AWARE is the only veterinary conservation trust in Zimbabwe run by veterinarians, focusing on the welfare of wildlife and conservation of wildlife habitats.

Cleo, the rescued cheetah, released in Hwange National Park.

picture of cleo the cheetah

Frodo, the serval, after an operation to fix his fractured humerus.

picture of frodo the serval

Teddy, an icon of lions, immobilised for translocation.

picture of teddy the lion

Tusker, the gentle giant, who was shot as a problem animal despite our efforts.

picture of tusker the elephant

Pfumbe, the oldest black rhino in Matusadona being de-horned

Keith dehorning Pfumbe

What we do

thumbnail of Roxy the duiker with a new POP cast on her broken leg


The Trust provides expert veterinary treatment and rehabilitation to sick or injured ownerless wild animals on a pro bono basis, especially where these animals have suffered at the hand of man. This may include preventative treatment of wild animals at risk from disease, or pre-emptive rehabilitation of wild animals threatened by humans. Read more


thumbnail of nutritionally stressed bitch post spay

Prophylactic Campaigns

The Trust performs free sterilisation, vaccination, and basic health care for domesticated animals living in poverty-stricken marginal areas at interfaces with wildlife conservation areas. The Trust believes that improving the health of these animals improves the livelihoods of their owners, and has a positive knock on effect for wildlife by limiting the spread of disease into wildlife populations. Read more

Cart collapsed on donkey

Donkey clinics and the AWARE-SPANA alliance

The Trust, funded by the UK based organisation SPANA, runs ambulatory donkey clinics in rural Zimbabwe. Two full time vets are employed in this endeavour as well as a veterinary technician and a community development officer. The alliance extends to capacity building of vets through CPD courses, training vet students through a Clinical Skills Lab at UZ, and children at a new venue which will open soon. Read more.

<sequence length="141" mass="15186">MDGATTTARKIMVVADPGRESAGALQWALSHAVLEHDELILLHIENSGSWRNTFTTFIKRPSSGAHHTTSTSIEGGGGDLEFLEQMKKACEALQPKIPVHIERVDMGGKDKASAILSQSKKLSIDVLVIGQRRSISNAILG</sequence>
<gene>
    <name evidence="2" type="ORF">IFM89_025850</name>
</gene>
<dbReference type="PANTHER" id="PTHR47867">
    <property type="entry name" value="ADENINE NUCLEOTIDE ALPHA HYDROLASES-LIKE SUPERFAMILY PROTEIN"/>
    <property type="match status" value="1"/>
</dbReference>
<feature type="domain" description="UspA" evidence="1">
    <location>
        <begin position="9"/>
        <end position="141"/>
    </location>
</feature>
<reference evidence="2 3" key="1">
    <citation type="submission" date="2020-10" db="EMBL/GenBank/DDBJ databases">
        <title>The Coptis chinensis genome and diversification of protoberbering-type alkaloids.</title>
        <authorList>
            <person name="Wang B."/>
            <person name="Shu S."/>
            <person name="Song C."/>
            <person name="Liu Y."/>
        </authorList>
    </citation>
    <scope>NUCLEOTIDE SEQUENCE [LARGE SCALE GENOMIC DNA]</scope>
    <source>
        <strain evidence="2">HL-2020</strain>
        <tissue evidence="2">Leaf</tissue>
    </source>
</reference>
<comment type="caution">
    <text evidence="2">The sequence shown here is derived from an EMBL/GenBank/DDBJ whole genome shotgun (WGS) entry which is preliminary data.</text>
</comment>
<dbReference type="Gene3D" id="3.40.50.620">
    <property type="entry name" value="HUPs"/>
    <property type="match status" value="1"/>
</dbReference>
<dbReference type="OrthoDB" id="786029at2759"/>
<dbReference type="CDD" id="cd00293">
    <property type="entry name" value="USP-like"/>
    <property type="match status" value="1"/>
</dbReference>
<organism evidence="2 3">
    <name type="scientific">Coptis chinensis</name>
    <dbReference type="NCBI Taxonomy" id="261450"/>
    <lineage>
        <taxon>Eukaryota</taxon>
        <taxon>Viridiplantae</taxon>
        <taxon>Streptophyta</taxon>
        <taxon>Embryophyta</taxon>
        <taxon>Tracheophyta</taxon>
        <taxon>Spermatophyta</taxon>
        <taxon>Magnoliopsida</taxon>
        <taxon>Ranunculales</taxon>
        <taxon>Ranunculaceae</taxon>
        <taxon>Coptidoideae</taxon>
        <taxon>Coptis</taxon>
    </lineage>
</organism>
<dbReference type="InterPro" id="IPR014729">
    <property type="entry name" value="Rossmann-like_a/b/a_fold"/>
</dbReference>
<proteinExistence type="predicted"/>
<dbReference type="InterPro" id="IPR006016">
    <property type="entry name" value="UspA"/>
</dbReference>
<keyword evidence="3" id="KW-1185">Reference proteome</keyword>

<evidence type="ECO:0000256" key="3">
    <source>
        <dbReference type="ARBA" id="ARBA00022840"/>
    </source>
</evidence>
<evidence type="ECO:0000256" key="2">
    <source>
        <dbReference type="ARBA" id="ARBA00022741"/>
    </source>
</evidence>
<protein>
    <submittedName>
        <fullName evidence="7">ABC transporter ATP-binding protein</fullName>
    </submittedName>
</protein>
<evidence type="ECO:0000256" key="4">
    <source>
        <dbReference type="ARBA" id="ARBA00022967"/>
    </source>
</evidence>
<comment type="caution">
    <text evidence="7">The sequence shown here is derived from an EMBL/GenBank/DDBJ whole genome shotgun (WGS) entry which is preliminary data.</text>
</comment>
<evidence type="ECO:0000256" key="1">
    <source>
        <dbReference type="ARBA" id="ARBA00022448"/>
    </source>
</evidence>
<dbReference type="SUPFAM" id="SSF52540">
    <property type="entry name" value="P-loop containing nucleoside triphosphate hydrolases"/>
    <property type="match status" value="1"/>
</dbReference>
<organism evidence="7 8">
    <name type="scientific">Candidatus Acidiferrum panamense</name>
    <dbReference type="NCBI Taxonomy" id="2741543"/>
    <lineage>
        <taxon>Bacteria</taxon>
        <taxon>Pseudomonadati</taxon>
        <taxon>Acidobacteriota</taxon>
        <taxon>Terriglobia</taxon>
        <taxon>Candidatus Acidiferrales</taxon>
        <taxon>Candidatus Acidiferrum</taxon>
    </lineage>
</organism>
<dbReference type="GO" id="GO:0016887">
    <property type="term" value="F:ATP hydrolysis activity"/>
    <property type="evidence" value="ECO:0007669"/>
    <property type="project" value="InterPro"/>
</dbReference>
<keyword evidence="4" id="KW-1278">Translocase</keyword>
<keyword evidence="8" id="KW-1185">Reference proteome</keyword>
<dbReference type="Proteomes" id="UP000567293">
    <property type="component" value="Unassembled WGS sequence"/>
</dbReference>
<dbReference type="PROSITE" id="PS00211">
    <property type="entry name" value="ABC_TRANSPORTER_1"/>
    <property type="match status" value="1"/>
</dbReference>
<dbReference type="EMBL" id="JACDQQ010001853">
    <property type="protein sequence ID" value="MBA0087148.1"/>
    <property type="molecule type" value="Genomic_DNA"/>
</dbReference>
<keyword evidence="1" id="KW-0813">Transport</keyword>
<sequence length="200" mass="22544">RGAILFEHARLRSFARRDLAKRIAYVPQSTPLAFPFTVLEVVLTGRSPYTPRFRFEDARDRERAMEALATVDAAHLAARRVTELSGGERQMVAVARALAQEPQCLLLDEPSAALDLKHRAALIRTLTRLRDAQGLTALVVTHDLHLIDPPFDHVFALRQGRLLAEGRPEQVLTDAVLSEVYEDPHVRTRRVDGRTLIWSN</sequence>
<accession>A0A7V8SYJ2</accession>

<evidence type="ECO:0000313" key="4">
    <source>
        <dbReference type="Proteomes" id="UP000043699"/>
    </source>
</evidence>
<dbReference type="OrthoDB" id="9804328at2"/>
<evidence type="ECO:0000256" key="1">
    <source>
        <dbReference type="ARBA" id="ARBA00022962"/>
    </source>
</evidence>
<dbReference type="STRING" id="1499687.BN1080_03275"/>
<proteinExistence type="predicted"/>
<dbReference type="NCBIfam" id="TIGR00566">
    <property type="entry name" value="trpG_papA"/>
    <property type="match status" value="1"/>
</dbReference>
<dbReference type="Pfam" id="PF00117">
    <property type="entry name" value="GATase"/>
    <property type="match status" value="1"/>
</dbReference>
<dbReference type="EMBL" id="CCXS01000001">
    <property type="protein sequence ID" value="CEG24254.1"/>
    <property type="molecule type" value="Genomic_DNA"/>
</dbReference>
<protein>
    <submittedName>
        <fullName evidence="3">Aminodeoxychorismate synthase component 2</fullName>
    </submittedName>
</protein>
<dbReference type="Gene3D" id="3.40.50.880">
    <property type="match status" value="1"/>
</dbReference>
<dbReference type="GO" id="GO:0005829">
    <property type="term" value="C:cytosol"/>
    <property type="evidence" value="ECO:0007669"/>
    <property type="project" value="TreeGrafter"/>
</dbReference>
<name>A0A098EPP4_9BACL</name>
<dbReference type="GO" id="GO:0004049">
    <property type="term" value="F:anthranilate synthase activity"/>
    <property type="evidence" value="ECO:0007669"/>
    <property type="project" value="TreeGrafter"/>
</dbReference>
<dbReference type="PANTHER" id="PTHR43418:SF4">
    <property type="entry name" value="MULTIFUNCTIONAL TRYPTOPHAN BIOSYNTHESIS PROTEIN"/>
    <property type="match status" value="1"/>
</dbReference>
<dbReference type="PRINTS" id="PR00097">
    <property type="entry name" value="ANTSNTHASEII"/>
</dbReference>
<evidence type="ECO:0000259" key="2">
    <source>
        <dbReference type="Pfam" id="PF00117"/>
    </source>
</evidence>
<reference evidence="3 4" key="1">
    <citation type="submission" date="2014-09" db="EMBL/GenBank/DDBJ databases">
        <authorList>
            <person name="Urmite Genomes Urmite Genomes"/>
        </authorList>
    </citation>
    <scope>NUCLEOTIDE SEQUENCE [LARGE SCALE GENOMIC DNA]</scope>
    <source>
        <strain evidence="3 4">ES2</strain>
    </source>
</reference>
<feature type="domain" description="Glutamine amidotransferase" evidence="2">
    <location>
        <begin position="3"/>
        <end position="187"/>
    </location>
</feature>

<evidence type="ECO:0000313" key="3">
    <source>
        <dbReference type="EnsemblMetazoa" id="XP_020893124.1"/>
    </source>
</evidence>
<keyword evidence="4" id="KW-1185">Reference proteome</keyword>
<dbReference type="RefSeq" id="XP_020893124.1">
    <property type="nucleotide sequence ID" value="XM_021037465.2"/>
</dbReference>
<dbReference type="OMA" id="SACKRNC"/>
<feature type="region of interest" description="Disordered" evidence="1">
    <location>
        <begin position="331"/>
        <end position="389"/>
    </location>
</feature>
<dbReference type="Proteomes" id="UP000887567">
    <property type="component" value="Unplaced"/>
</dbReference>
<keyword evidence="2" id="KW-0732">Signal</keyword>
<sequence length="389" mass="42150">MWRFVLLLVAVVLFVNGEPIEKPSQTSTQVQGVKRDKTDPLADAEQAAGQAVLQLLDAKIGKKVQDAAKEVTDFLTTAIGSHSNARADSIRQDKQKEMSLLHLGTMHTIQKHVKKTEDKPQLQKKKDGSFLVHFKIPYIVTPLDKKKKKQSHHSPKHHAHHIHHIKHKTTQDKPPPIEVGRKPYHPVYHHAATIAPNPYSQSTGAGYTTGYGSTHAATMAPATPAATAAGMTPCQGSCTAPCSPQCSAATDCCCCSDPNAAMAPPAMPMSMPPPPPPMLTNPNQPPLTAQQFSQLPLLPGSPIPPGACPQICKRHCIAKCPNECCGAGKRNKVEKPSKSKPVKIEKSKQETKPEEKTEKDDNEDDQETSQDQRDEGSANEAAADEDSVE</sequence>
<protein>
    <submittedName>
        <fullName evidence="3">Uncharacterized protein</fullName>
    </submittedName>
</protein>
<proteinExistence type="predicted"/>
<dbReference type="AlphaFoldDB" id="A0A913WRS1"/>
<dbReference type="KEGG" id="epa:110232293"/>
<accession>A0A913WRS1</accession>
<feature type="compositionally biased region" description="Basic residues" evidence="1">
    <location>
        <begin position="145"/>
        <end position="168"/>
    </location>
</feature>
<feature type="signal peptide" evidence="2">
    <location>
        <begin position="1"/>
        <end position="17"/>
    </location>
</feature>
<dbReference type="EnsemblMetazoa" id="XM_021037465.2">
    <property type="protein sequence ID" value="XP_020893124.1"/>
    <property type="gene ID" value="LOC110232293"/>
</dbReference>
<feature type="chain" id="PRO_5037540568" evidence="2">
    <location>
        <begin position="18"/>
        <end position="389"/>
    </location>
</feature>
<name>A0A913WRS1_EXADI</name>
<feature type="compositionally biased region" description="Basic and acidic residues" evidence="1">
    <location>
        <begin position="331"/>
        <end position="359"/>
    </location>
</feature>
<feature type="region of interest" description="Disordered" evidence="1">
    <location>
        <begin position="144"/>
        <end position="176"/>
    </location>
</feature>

thumbnail of pipetting serum from centrifuged blood


The Trust provides facilities and funding for worthy veterinary and ecological research projects, the outcomes of which will provide important data on the status of a species or habitat in a wildlife area. We invite wildlife veterinarians and wildlife ecologists to submit disease surveillance or research project proposals. These proposals will be considered by the Trust Steering Committee. Read more

thumbnail of Lisa taking records of people that were handed stock cards and educational pamphlets


The Trust provides animal welfare AWAREness, through animal health and welfare education campaigns for rural people. These coincide with prophylactic campaigns. The Trust intends to start raising AWAREness at grassroots level about the value of wildlife and conservation areas. AWARE believes that it is imperative to promote respect for nature, and compassion for animals from a very early age. Read more

Dr Cobus Raath with students

Capacity building

We firmly believe that the way forward for conservation on a national scale is to have competent, salaried local capacity able to deal with a broad range of wildlife situations.The trust intends to train veterinary and support staff in all aspects of wildlife veterinary medicine through on the job training and continuing education courses. Read more

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